REVIEW
Add like
Add dislike
Add to saved papers

Prepubertal orchiopexy for cryptorchidism may be associated with lower risk of testicular cancer.

Journal of Urology 2007 October
PURPOSE: Current indications for orchiopexy are to decrease the risk of infertility and to facilitate testicular self-examination. Although the increased risk of germ cell cancer in cryptorchid testes is undisputed, it is unclear whether orchiopexy affects the natural history of testis cancer development. We hypothesize that early orchiopexy is protective against subsequent development of testicular germ cell cancer.

MATERIALS AND METHODS: We conducted a systematic review and meta-analysis of the literature. Studies pertaining to cryptorchidism and testicular cancer risk were retrieved by searching MEDLINE, BIOSIS and the Cochrane Library, using cryptorchidism as a keyword, combined with treatment, orchiopexy, testis and cancer. For data extraction exposure was dichotomized to orchiopexy before or after age 10 to 11 years, while outcome was defined as the development of testicular germ cell cancer. Summary risk measures were calculated using the random effects model.

RESULTS: Four studies met our criteria. Review of all studies revealed an increased risk of testicular cancer if orchiopexy was delayed until after age 10 to 11 years or was never performed. Odds ratios ranged from 2.9 to 32.0. Meta-analysis showed that testicular cancer was nearly 6 times more likely (OR 5.8 [1.8, 19.3]) to develop in men in whom orchiopexy was delayed or was not performed, compared to those in whom it was performed early.

CONCLUSIONS: Prepubertal orchiopexy may decrease the risk of testicular cancer. Thus, early surgical intervention is indicated in children with cryptorchidism. These findings suggest that the testicular environment, as well as underlying genetics, may have a role in testicular carcinogenesis.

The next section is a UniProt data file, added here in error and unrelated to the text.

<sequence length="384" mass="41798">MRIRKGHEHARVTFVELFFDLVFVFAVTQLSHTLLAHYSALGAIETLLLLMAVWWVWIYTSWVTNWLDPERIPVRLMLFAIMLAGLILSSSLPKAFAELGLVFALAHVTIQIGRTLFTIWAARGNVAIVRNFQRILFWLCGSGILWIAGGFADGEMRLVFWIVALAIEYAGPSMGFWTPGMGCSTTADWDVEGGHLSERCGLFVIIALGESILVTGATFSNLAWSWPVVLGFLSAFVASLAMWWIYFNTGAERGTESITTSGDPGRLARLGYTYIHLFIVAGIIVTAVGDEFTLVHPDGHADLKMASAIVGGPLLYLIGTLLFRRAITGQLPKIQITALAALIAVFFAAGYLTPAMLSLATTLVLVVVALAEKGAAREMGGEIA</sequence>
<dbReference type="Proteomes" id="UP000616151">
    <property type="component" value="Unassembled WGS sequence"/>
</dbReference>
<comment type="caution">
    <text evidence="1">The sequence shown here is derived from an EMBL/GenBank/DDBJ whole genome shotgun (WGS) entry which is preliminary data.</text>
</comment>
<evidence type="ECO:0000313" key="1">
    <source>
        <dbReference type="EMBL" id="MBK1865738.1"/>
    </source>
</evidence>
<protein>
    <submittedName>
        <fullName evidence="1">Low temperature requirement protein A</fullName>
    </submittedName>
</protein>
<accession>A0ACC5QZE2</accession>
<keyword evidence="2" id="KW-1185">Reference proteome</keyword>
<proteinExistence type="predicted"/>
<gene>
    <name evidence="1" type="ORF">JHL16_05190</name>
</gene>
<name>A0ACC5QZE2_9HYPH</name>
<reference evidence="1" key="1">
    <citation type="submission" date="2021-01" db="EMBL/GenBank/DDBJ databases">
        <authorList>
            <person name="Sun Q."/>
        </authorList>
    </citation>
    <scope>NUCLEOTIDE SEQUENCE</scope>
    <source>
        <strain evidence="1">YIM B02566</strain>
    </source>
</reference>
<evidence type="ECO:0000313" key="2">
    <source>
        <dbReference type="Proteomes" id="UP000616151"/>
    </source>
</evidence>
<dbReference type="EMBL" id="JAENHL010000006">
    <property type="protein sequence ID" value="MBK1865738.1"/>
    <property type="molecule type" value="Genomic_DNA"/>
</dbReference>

Full text links

For the best experience, use the Read mobile app

Group 7SearchHeart failure treatmentPapersTopicsCollectionsEffects of Sodium-Glucose Cotransporter 2 Inhibitors for the Treatment of Patients With Heart Failure Importance: Only 1 class of glucose-lowering agents-sodium-glucose cotransporter 2 (SGLT2) inhibitors-has been reported to decrease the risk of cardiovascular events primarily by reducingSeptember 1, 2017: JAMA CardiologyAssociations of albuminuria in patients with chronic heart failure: findings in the ALiskiren Observation of heart Failure Treatment study.CONCLUSIONS: Increased UACR is common in patients with heart failure, including non-diabetics. Urinary albumin creatininineJul, 2011: European Journal of Heart FailureRandomized Controlled TrialEffects of Liraglutide on Clinical Stability Among Patients With Advanced Heart Failure and Reduced Ejection Fraction: A Randomized Clinical Trial.Review

Get seemless 1-tap access through your institution/university

For the best experience, use the Read mobile app

Read by QxMD is copyright © 2021 QxMD Software Inc. All rights reserved. By using this service, you agree to our terms of use and privacy policy.

Get seemless 1-tap access through your institution/university

For the best experience, use the Read mobile app